In this final instalment of the paternoster back to basics, it is time to take a look at when and why to use more than one hook on the dropper.
I like ganging hooks for two main reasons:
Firstly, a three hook gang of 7/0s embedded in either a strip bait or whole fillet of fish flesh (including tail) makes a great Spanish mackerel bait. The mackerel (or big red emperor or coral trout) gets presented with a big bait – big bait means big fish! The big fish’s razor sharp teeth get to gnaw on one of the hooks in the gang. The hooks act as a wire trace and distance the mack’s teeth from the mono line, which they’ll normally bite through in one clench of their interlocking shredders.
Secondly, a gang of two 5/0 7766D Mustad Tarpons can be used to present a big bait on a smaller hook. The top hook holds the strip of flesh along the length of the bottom hook with a reduced risk that the bait will bunch up in the gape of the bottom hook, which is one of the reasons why hooks fail to fully penetrate. Then, the fish that you are reeling in falls off the hook half way up as soon as you give the line a momentary lapse into slackness.
I’m partial to bait sizes that suit two hook gangs when targeting medium-sized reefies, such as coral trout and sweetlip. I have experienced a few times, that triple-hook gangs have a tendency to get bunched up in the mouth of smaller reef fish (like small snapper). When these three hook ganged strip baits get folded over they hook into themselves. This tangle prohibits any of the hook points from digging in and getting a good enough purchase on your prospective dinner.
Notwithstanding this, there are uses for three hook gangs but mainly for bigger fish and I’m thinking specifically mackerel scenarios as mentioned already.
A single front hook with either a treble or single hook ‘as a stinger’ to put in the back of a bait is a good option when live baiting. This stinger option is ideal for use on a single dropper rig with live slimies, yakkas or non-coral reef fin fish (coral reef fin fish can't be kept alive by law), non-regulated fish, such as stout whiting, and legal species over their minimum length limit.
If there are mackerel patrolling the bottom, then our stinger rigs (pre-tied) are tied from nylon-coated seven stranded type cable wire. Spaniards can bite through light cable wire so we go 70-135lb (seldom greater) or we use single strand wire.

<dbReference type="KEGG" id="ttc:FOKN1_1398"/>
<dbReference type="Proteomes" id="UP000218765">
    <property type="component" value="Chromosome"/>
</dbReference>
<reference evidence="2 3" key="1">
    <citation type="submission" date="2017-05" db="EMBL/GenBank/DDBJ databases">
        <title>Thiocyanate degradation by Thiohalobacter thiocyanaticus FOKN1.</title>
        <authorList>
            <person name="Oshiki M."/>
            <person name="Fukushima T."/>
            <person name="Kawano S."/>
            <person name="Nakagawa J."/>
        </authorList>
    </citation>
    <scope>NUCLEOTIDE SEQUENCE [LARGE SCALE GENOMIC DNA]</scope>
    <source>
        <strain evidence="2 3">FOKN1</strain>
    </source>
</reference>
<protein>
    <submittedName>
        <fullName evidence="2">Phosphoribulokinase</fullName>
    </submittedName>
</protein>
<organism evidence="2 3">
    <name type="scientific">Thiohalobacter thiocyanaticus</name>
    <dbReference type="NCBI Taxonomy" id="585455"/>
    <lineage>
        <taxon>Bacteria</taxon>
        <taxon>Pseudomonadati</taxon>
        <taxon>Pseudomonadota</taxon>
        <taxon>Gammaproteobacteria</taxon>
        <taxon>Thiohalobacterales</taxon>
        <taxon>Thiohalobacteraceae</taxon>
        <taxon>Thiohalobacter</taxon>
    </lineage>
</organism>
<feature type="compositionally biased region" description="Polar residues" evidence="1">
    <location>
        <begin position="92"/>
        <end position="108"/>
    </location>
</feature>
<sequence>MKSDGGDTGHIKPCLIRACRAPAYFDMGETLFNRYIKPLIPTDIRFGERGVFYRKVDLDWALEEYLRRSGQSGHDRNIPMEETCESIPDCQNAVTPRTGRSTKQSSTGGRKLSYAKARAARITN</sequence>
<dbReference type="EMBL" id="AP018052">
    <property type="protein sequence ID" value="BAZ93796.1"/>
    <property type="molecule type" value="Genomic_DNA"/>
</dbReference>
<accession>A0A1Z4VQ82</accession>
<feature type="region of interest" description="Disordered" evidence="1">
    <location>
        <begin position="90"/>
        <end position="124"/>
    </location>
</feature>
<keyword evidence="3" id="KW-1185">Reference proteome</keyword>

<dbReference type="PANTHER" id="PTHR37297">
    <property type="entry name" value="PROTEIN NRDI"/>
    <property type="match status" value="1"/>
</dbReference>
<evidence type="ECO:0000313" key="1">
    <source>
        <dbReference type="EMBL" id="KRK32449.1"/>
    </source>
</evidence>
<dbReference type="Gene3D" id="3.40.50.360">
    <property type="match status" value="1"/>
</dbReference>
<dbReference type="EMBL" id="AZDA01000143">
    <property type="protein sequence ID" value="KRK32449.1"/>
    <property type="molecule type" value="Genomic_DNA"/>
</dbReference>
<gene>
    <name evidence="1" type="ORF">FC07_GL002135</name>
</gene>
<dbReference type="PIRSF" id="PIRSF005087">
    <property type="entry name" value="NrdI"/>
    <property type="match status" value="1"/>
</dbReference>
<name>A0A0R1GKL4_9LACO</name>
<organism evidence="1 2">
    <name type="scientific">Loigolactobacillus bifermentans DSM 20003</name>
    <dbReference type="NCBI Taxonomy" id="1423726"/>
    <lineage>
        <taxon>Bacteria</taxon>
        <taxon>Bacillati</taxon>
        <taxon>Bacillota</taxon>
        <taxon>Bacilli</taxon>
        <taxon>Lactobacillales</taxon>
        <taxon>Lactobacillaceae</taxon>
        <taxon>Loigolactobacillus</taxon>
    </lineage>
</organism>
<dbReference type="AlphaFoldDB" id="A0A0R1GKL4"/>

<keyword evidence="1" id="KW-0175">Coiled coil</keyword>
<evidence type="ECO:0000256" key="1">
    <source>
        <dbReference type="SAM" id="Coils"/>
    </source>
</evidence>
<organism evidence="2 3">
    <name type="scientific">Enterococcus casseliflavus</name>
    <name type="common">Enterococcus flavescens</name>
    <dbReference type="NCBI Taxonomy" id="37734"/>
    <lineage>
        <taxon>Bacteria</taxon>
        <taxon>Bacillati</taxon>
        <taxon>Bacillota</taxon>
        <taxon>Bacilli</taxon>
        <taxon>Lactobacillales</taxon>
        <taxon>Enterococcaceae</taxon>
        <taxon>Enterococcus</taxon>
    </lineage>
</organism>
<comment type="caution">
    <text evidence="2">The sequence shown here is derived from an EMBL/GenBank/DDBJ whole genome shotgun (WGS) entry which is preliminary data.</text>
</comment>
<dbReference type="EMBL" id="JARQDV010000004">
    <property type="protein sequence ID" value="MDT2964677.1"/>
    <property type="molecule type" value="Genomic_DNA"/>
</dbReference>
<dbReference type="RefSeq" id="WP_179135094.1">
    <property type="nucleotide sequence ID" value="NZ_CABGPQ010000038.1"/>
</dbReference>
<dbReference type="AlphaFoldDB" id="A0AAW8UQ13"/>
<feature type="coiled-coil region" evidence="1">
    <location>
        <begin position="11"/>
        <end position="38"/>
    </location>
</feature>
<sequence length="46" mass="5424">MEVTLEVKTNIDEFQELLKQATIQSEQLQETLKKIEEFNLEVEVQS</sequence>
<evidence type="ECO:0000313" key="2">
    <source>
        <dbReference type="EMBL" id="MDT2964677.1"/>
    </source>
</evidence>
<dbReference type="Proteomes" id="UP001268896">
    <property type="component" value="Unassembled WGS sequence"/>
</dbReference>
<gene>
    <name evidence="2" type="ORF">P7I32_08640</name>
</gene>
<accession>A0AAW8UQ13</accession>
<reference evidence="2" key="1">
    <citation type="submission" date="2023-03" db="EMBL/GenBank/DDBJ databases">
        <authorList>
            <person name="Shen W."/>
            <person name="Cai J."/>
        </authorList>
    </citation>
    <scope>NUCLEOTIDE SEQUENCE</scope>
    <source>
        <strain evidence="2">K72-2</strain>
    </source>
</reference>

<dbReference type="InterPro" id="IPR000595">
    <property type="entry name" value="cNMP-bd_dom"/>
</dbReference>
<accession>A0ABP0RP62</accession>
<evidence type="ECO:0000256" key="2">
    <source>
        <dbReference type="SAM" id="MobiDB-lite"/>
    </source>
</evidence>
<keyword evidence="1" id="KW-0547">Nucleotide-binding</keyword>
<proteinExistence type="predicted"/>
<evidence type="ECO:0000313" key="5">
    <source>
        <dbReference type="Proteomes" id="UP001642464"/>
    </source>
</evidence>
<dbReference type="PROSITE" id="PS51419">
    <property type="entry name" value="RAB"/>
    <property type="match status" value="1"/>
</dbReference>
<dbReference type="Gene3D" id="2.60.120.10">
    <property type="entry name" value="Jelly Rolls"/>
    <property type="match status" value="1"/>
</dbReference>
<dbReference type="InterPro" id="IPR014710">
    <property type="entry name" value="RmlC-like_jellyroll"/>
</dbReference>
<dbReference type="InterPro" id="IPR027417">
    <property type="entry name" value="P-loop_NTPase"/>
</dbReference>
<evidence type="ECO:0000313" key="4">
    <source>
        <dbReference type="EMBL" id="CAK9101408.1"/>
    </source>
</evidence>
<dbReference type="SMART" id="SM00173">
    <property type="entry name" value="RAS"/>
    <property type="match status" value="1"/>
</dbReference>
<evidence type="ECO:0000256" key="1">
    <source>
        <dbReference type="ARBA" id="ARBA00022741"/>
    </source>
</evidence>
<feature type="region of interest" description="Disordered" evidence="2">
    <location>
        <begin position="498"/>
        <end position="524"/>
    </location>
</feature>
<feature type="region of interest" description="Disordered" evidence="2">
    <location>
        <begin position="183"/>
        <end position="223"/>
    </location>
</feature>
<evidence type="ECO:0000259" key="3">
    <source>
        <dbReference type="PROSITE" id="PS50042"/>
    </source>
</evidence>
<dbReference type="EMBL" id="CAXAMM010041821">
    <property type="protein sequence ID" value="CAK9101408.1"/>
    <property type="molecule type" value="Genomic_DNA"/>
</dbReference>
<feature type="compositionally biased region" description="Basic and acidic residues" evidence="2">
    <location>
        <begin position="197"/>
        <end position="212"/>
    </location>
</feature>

An alternative to a stinger treble hook is to use a simple gang rig and put a flight of hooks along the top of a fish’s back. This has those ‘mackerel teeth avoiding’ benefits that I mentioned earlier.
Pilchards can be rigged on three ganged Mustad 7766 Tarpons of 5/0 size; or half pillies on two 5/0s ganged. Half pillies can also be rigged on single red ‘chemical’ Tarpons.
I’ve used Mustads in the 4200 series and 7766 series for over 25 years. I stick with what works.
Most anglers like to place the hooks of the gang through the upper back of the pillies because they hold on better than if the hooks go into the stomach section.
As a very basic rule, the drill is to measure the gang along the length of the pilchard and note, not where the hook points are but, the bottom end of each gape curve. Then begin rigging the bait by putting the bottom hook’s (last hook) point through close to where the tail hook’s gape was when you laid the gang along the bait.
With the tail hook in place you can then place each hook point successively through the bait until you get the top hook, which is passed through the head or eye of the pilchard.
Rigging a strip bait on a gang rig is done in a similar way – the secret to success is to have the top hook in place with about a centimetre of fish flesh above it. That way it won’t pull out too easily. This keeps the bait flat on the hooks and also there isn’t too much flesh above the top hook that its gape will fill up.